-We installed a plastic border material called "edging" around the perimeter to contain the mulch, also as another line of defense against critters trying to get under the fence. The edging is about 8-inches high with 2-4 inches placed underground. Each piece is about 10-inches wide and they slide together to make the border whatever size you want.
-9 feet of chicken wire (double height) was installed between two additional fence posts in the middle of the garden for climbing plants, like peas and beans.
-Cages for the tomatoes. These are not necessary, but look really cool, and support taller plants.

Question: How did you budget for this project?

Valerie: We took a long-term approach to this project, and we are sharing the expense between our households as well. So, we made a large investment at first but we hope that there will be minimal investment in the years to come. We may have splurged a bit on corner pieces or drip irrigation. However, we are all busy professionals so we look at these as time savers – the drip irrigation may be a potential garden saver in the heat of a North Carolina summer!

Question: What plants or seeds have you planted?

Valerie: We dedicated one entire bed to corn – half the bed is planted now, and the plants are about a foot tall already. We will stagger plant the other half in a few weeks, so that not all our corn matures at once . . . or at least we hope to have that problem.

We have planted all kinds of wonderful treats:

-peas (traditional and sugar snap) beans (golden wax, pole, stringless bush)
-onions (red, white, yellow, sweet) carrots (regular and a small variety)
-beets
-cucumbers
-lettuce ('Black Seeded Simpson,' 'Salad Bowl,' and 'Super Fresh')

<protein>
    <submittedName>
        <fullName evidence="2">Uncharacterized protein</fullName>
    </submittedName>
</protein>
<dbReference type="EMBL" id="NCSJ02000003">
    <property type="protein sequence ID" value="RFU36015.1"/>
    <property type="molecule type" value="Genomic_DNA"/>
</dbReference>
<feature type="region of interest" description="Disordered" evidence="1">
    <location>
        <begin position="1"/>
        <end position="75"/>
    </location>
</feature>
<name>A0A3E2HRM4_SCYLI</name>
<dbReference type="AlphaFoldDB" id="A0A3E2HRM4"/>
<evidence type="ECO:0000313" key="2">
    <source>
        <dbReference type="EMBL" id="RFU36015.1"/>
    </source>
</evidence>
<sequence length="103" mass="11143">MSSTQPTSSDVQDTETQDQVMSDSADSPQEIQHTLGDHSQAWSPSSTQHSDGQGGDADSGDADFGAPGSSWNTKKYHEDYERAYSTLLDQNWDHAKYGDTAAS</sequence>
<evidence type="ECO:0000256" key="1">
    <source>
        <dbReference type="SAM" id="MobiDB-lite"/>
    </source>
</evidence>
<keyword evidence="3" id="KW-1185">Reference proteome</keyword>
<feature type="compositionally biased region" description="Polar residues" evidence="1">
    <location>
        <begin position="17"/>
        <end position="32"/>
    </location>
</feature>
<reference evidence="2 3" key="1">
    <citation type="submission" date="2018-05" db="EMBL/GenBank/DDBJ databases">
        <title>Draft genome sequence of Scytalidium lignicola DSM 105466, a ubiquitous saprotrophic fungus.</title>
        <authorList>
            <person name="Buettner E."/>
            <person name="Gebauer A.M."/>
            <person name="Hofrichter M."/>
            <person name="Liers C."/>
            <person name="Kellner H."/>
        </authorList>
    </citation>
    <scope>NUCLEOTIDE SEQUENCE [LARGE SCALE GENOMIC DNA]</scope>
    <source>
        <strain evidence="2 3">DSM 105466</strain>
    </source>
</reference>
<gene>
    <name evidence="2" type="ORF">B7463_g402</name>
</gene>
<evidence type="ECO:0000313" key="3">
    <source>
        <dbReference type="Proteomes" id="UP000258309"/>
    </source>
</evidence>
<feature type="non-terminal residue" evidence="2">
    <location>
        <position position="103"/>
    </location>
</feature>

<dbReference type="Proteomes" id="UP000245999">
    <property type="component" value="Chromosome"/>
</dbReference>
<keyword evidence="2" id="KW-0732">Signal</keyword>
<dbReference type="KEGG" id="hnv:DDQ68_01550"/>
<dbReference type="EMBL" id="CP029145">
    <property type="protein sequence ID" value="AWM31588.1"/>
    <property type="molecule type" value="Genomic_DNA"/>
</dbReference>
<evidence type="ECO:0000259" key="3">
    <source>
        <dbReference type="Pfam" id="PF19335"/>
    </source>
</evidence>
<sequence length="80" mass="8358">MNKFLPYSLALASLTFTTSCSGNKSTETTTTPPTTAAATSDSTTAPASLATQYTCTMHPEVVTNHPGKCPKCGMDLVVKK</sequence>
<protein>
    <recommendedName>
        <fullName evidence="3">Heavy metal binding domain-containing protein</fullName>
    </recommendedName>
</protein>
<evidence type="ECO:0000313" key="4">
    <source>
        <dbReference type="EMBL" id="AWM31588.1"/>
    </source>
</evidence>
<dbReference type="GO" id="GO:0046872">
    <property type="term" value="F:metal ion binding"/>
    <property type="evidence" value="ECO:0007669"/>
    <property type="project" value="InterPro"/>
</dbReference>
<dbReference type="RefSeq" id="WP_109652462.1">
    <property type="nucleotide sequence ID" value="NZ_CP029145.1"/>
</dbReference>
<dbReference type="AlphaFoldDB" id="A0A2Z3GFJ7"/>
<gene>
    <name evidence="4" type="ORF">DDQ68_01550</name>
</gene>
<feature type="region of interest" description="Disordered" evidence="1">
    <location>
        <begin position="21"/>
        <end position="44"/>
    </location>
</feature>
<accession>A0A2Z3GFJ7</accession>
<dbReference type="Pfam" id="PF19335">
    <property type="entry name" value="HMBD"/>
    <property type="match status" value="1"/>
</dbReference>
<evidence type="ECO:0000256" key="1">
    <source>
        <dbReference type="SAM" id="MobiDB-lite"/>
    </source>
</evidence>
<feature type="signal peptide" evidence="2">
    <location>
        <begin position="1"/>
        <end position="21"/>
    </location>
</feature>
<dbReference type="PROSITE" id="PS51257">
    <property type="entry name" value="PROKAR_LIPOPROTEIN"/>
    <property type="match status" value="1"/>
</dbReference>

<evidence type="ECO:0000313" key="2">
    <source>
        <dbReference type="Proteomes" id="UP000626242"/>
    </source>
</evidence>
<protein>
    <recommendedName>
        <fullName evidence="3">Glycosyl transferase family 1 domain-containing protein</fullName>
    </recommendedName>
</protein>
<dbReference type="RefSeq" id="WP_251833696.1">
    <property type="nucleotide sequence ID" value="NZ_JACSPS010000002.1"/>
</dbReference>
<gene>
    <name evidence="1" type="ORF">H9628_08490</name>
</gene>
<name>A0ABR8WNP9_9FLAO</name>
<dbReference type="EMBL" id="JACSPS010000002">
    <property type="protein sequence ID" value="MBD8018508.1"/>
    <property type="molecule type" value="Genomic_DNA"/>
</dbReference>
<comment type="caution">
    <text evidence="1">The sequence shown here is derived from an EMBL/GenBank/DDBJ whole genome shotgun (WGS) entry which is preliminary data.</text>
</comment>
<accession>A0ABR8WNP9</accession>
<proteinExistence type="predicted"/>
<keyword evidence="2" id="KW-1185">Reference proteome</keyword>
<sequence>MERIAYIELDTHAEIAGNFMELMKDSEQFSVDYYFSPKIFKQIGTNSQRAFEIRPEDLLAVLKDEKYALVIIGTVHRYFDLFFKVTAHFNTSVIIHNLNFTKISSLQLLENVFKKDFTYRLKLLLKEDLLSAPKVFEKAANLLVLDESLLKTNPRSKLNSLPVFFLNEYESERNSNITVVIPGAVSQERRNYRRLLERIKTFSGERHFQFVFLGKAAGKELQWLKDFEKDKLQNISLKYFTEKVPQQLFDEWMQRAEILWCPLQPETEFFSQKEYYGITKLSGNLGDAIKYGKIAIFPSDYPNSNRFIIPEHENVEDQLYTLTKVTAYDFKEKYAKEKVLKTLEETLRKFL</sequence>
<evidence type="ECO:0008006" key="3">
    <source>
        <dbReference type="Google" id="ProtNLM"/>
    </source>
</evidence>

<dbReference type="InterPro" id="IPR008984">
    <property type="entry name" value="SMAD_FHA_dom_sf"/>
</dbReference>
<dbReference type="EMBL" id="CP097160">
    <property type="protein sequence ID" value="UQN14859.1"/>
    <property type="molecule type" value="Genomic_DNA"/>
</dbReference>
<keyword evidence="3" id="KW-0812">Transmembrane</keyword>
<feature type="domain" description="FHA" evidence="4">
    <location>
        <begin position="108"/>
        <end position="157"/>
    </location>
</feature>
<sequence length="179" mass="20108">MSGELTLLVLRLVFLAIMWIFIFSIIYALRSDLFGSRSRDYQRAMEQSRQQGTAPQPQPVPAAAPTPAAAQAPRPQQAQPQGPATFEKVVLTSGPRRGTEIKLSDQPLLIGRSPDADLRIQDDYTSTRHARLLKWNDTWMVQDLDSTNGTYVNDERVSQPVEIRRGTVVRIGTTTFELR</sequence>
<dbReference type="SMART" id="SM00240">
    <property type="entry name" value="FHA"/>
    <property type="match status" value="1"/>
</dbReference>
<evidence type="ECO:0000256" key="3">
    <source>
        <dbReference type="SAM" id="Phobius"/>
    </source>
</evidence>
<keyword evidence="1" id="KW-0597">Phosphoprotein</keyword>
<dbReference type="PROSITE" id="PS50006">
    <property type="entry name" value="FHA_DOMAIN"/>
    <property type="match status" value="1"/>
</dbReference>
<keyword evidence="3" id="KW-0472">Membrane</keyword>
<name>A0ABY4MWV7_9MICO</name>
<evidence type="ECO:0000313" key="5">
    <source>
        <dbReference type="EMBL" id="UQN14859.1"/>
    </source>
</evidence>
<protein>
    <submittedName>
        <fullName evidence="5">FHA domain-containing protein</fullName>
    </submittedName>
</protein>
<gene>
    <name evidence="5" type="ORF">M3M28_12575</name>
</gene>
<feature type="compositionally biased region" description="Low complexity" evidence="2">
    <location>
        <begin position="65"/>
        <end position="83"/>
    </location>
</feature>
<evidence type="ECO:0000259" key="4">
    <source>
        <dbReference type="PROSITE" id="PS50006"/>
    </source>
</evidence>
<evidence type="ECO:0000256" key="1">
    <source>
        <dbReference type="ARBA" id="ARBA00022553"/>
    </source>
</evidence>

-summer squash and zucchini
-We started from plants for tomatoes (traditional red varieties: 'Park’s Whopper,' Roma, Patio; heirloom varieties: 'Cherokee Purple,' 'Mr. Stripey')
-Peppers (red, orange, yellow, green bells, hot banana, and serrano chili)

Question: If you can, estimate your time spent building these beds.

Answer: We spent two full weekends to complete the majority of the work. We had some expert assistance from Jeni’s parents one weekend. The first weekend was spent on garden placement, planning layout, bed construction, and putting in the majority of the fence posts. The night that the compost and mulch were delivered was two full evenings of work with the pitchfork and wheelbarrow. The second weekend we installed the drip irrigation and completed the fence so that we could finally plant something!

Question: What do you personally do to stay healthy?

Valerie: We have been committed to eating what is fresh and local for some time now. We are members of a great CSA and have made a few trips to farmer’s markets along the way. With so much fresh stuff to choose from, there is little need for processed, packaged food when steaming some veggies is so easy!

A version of this story was originally published by Amanda Baley on Foodie Mama Talks.
 

Photos Show

A view of the raised bed garden, shared by neighbors Valerie and Jeni between their backyards in Durham, North Carolina.

A view of the raised bed garden, shared by neighbors Valerie and Jeni between their backyards in Durham, North Carolina.

Bringing in rich soil to support the growth of vegetables throughout the season.

Bringing in rich soil to support the growth of vegetables throughout the season.

An entire bed in the shared garden is dedicated to corn.

An entire bed in the shared garden is dedicated to corn.

Cite this Page

Amanda B., “A Shared Raised Bed Garden ,” Community of Gardens, accessed April 29, 2017, http:/​/​communityofgardens.​si.​edu/​items/​show/​12117.​